SOCI-437 Project D.C. I: Urban Research Internship
Fall for 2009-2010
No faculty information available
The Project D.C. course is designed as a community-based research (CBR) seminar. The central feature of the course is that each student will work in a research internship with a community-based organization (CBO) in order to undertake a collaborative research project of value to the organization. The student, site supervisor, and course faculty will collaborate in the design of the project–to which all three parties will agree–which will be carried out by the student over the course of the academic year. The research process and product are intended to help advance the social justice work of the CBO and the student’s academic and personal development.
This course is a year long course and is required for the Sociology Department’s Social Justice Analysis concentration. It counts as the course equivalent to the Sociology Senior Seminar requirement.
Course Overview: You are expected to work with a community organization partner for 6-8 hours per week in addition to the time spent on class assignments. This is a four- credit hour course, so these expectations are proportionately greater than a typical three-credit hour course. In addition to the community-based research work, there will be regular class readings and discussion, presentations to the class based on your work, and other written products related to the larger project to be turned in. You will be responsible for creating a work plan during the first month of the course and updating it throughout the process. The work plan will include a description of the work that you will be doing at the site, the nature of the specific research project to be undertaken, a timeline for the tasks to be done and who will do them, a preliminary bibliography of readings on your topic, a description of the form the project report will take, how it will be used, and your thoughts on how you should be evaluated on it. Most projects will require review and approval by the Georgetown University Institutional Review Board, a review process that we will learn about at the beginning of the course.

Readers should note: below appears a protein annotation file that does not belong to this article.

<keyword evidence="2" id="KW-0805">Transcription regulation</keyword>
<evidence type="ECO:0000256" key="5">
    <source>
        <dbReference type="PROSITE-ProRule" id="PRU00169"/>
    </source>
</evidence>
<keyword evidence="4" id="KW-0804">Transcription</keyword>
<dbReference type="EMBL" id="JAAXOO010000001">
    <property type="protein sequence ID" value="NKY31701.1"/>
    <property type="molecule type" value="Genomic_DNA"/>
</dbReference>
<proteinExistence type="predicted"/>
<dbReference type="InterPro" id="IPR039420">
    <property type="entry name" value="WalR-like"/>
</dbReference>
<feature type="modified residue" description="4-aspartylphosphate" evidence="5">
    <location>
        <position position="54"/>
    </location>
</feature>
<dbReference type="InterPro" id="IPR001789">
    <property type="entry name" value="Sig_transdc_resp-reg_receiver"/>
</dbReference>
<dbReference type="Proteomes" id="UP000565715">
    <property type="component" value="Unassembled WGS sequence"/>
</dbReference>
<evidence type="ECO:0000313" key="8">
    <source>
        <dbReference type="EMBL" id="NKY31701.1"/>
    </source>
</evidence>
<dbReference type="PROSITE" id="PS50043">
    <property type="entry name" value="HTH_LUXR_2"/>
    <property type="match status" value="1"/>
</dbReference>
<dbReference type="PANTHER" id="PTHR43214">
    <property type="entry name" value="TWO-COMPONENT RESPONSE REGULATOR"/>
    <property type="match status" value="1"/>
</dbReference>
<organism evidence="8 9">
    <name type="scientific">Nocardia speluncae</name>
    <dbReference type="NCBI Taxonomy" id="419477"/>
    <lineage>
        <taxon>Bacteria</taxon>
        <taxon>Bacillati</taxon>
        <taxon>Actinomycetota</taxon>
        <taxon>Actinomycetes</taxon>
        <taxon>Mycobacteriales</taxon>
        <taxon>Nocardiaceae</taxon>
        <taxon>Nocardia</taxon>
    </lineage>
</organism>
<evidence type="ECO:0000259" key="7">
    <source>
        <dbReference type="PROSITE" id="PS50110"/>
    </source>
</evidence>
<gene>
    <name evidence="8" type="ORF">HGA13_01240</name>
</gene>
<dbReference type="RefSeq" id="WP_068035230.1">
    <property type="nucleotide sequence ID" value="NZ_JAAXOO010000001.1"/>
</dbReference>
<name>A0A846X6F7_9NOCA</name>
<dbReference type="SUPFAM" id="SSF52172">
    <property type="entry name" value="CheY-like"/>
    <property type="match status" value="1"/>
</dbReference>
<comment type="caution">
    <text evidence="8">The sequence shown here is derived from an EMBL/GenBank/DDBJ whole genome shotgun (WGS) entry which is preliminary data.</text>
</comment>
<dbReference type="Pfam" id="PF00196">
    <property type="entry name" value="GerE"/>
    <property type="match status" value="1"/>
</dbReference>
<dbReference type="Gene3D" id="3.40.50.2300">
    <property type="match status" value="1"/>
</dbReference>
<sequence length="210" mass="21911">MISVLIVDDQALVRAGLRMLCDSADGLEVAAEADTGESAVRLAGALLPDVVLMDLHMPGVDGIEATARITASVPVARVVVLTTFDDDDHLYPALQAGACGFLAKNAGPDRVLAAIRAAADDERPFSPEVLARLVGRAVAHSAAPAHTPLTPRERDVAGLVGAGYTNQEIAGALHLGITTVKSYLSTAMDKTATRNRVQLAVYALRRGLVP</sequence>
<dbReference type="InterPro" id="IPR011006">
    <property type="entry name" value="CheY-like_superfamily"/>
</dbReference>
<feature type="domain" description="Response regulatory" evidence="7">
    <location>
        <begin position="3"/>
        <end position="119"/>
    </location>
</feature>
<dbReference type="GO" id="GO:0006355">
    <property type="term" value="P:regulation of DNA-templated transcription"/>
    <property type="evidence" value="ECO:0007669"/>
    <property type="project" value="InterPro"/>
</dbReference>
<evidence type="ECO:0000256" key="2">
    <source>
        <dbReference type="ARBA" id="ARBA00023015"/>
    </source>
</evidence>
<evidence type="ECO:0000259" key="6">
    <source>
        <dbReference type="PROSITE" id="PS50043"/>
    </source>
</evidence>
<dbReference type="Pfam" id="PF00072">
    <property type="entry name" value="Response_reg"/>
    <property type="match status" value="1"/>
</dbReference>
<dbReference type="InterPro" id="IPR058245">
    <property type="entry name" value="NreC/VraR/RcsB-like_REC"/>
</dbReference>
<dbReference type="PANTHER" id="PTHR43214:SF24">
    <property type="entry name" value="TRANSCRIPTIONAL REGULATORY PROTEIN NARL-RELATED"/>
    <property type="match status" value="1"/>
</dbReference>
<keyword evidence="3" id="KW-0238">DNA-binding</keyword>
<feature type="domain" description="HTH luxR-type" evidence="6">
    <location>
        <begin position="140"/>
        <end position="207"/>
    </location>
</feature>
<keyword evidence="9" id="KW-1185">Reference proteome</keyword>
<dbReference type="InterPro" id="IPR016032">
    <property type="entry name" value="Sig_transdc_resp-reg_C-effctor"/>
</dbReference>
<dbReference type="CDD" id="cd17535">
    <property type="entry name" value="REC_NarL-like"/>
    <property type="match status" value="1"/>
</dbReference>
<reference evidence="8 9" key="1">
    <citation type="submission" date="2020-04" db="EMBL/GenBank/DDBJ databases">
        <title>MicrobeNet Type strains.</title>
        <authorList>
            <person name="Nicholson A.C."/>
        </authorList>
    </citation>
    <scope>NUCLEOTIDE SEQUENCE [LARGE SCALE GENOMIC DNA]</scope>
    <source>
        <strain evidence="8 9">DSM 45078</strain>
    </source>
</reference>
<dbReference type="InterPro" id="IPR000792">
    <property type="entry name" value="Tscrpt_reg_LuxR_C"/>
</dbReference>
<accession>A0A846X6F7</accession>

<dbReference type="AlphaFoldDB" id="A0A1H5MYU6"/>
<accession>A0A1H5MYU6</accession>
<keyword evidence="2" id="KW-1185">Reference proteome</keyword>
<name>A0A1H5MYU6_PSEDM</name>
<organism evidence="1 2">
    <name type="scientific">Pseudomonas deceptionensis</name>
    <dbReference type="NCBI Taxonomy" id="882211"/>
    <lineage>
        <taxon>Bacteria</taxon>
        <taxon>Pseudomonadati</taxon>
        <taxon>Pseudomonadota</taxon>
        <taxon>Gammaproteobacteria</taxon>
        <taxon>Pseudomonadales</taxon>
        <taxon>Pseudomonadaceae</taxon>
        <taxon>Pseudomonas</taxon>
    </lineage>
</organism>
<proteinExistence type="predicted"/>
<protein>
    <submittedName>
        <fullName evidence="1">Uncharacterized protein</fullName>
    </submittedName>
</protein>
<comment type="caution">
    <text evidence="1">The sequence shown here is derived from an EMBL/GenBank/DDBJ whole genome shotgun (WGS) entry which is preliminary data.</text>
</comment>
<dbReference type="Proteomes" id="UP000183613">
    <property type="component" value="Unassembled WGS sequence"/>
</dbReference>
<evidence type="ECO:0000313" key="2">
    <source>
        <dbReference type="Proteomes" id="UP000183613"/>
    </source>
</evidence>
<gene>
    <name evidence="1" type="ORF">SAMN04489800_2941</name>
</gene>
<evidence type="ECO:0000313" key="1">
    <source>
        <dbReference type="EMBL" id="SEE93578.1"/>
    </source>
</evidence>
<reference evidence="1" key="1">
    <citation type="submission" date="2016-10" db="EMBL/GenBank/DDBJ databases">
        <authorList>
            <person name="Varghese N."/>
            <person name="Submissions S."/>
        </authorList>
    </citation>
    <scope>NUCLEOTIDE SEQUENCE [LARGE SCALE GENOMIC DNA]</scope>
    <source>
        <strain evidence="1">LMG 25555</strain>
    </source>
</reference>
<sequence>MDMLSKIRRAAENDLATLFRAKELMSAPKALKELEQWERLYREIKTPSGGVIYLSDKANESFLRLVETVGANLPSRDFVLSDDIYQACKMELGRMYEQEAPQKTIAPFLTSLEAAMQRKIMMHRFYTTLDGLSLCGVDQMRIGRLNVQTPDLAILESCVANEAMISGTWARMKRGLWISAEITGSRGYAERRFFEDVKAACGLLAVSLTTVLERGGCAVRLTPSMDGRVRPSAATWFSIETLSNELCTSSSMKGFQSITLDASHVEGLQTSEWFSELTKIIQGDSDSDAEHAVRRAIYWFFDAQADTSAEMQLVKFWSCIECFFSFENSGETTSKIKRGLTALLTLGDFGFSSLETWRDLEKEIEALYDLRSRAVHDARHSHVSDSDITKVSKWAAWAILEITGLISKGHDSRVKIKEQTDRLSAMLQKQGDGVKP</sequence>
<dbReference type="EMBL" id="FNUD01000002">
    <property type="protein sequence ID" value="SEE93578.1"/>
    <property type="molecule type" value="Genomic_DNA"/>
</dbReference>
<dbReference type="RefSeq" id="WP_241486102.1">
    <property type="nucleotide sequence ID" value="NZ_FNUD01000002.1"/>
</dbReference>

Student projects have had an influence in the community and support the nonprofit organization’s social change efforts. We expect that students will be a reliable partner and effective advocate in support of the social justice initiatives undertaken by the community organization. Students may have a particular partner organization in mind when signing up for the course or may choose to work on one of the projects offered by the faculty member.
Prerequisites: SOCI-201 or permission of instructor
The following syllabi may help you learn more about this course (login required):
Fall '09: Marullo, Sam (file download)
Additional syllabi may be available in prior academic years.
Other academic years
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